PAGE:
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A Blog About Culture

Recognition, Situation, Identity, Reality

My friend Jasmine, a college psychology major, was telling me about an article she’d read in the March 2011 issue of  Psychology Today. The article was on the psychological aspects of giving and receiving negative criticism. Neurological researchers claim the possibility that adolescents who did not receive positive reinforcement before the ages of eight or nine may not undergo the same cognitive changes — changes to be able to process negative reinforcement — as children who did. Jasmine and I began the conversation innocently enough, discussing the merits of the arguments lightly and then delved gradually into a more scholarly pursuit.

Just kidding. I jumped into cultural theory mode full-force, Jasmine completely agape at the nonsense into which she’d unwittingly entered.

My first thought had to do with puberty as a liminal period during which children are indoctrinated into the constructs of ideological societies. Responding to and changing oneself according to any kind of feedback is really just recognition that changes must be made in order to make some kind of position, whether dominant or deviant, from those societies. To me, it’s an acceptance of society. Whether or not one chooses to join that dominant society is irrelevant – the fact that the ideology is reacted against reaffirms its existence, and making strides to “fit in” behaviorally clearly does as well.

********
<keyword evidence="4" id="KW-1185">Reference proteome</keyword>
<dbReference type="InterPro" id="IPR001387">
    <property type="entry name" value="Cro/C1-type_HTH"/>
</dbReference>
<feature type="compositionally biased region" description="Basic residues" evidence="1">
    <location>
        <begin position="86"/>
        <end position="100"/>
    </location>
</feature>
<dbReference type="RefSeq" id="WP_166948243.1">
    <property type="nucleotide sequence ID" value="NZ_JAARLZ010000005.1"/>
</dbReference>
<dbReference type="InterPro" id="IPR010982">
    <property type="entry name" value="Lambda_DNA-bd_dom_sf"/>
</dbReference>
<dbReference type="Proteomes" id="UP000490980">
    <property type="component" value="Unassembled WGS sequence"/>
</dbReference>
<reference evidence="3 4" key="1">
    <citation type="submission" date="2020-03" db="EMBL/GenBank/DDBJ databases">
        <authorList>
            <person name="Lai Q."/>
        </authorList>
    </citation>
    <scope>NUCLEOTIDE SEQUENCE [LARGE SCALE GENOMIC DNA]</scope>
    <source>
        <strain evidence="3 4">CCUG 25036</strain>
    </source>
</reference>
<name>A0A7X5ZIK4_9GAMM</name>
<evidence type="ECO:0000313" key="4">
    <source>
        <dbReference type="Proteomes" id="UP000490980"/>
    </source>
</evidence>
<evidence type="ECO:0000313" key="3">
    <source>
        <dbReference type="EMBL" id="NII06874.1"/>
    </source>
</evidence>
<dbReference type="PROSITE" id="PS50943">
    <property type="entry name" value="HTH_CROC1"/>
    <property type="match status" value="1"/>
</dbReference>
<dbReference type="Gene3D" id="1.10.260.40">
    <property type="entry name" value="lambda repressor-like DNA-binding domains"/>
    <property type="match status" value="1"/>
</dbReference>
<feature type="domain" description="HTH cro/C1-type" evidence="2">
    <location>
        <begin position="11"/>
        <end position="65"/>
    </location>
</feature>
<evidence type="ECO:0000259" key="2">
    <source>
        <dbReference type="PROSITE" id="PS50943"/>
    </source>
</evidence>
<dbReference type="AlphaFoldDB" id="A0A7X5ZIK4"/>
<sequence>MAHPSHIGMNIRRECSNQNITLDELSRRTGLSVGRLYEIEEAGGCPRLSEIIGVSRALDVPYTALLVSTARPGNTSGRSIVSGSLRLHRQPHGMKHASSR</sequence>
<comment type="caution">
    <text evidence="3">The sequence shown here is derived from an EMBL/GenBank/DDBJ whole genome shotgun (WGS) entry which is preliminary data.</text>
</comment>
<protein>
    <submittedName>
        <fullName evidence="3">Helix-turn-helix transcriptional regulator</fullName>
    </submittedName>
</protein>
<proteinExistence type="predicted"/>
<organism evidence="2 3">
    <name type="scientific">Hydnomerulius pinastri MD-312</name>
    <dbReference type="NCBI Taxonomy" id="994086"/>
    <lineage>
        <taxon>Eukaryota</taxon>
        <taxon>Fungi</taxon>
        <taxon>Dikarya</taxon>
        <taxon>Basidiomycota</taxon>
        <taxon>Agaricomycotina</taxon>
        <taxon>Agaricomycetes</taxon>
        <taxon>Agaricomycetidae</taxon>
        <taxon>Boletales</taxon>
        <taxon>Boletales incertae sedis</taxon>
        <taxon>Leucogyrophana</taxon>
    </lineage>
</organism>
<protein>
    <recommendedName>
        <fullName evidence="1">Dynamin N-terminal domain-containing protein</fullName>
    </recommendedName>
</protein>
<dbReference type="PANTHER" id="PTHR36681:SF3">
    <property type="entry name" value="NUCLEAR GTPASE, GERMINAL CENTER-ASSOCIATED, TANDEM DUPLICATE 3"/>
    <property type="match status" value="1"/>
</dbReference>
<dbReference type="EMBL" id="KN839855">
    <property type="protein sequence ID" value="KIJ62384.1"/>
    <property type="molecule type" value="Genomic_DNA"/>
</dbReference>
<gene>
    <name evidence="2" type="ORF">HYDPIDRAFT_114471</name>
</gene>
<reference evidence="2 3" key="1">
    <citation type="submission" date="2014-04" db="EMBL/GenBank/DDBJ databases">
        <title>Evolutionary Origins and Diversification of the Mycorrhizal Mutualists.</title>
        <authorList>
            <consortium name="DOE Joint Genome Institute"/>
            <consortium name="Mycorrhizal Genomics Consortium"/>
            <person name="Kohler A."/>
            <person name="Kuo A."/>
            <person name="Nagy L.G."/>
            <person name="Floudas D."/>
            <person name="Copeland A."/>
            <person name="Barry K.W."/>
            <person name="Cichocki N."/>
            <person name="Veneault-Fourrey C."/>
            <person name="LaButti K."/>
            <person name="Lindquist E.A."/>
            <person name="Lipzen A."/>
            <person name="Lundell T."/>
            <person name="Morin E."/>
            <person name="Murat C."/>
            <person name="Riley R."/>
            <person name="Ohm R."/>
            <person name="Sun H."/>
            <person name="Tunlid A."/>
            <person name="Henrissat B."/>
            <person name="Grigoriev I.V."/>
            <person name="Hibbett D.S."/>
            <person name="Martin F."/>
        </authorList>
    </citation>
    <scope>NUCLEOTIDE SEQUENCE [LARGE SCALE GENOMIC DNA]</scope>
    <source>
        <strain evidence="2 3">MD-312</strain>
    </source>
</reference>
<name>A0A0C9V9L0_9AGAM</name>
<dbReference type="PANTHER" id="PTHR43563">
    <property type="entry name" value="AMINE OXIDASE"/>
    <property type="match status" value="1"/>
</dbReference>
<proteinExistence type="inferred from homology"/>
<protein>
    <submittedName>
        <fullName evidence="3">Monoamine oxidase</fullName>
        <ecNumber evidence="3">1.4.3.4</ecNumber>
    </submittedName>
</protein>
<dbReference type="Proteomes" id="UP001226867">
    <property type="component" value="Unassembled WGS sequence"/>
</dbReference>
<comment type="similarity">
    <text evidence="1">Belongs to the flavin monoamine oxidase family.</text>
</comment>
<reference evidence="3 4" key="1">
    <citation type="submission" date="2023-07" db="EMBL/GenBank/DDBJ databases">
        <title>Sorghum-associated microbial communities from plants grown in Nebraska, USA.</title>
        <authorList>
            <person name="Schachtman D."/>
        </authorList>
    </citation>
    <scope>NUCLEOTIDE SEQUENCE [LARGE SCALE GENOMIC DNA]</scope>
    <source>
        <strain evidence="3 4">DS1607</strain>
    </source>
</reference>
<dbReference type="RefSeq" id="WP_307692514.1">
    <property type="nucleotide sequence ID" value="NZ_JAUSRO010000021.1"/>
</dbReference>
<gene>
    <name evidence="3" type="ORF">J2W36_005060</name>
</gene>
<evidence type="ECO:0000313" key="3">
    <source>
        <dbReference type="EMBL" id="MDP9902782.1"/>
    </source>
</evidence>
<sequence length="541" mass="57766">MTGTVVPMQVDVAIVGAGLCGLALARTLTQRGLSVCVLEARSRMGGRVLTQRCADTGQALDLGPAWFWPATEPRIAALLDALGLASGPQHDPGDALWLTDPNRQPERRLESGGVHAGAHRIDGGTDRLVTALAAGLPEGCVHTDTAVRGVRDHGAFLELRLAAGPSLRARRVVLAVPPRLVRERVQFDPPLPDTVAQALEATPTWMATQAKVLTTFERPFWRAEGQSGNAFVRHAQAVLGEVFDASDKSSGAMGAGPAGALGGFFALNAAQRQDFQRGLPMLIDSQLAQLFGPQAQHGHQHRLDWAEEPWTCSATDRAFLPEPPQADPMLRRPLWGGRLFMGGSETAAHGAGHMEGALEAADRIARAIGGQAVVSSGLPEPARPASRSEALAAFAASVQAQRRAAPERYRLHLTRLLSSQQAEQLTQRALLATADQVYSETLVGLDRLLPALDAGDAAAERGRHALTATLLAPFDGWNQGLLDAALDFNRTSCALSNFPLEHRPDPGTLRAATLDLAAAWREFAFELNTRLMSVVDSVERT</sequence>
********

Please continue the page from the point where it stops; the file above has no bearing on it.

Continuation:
Why do we do that? Why do we throw ourselves so willingly into whichever communities are closest to us? I had a feeling that the psychologists would say something survivalist. Sure enough, professor Neal Ashkanasy explained (on page 2):

Identity is very closely tied up to the groups we belong to. Strong criticism threatens your membership in that group, and that’s a powerful force.

During these crises of identity that Ashkanasy describes, the self doesn’t feel safe or physically secure. A saber-toothed tiger could get you at any moment, because you’re not part of a group that will protect you. I’m curious as to what happens (culturally, psychologically, and neurologically) when the criticism is self-inflicted. That happens. Ross Peterson-Veatch, in a course on self-development, encouraged a method in which participants peel away their layers of what I’ll call scary concerns to reveal a Big Assumption, an untrue fact that causes a crisis of identity. In my opinion, that untrue fact also usually comes from some kind of societal ideology that we all carry around with us like a rain cloud. Or a heavy suitcase, as that might be a more appropriate noun for that simile.

  • In which ways do newcomers immerse themselves into their adoptive cultures? How are their liminal periods similar to adolescence? In which spheres do they allow themselves to change? Which don’t they change?
  • Are there instances in which dominant cultures are not recognized or accepted during adolescence?
  • What neurological changes occur during cultural crises of identity?
  • What is identity besides the groups to which we belong?

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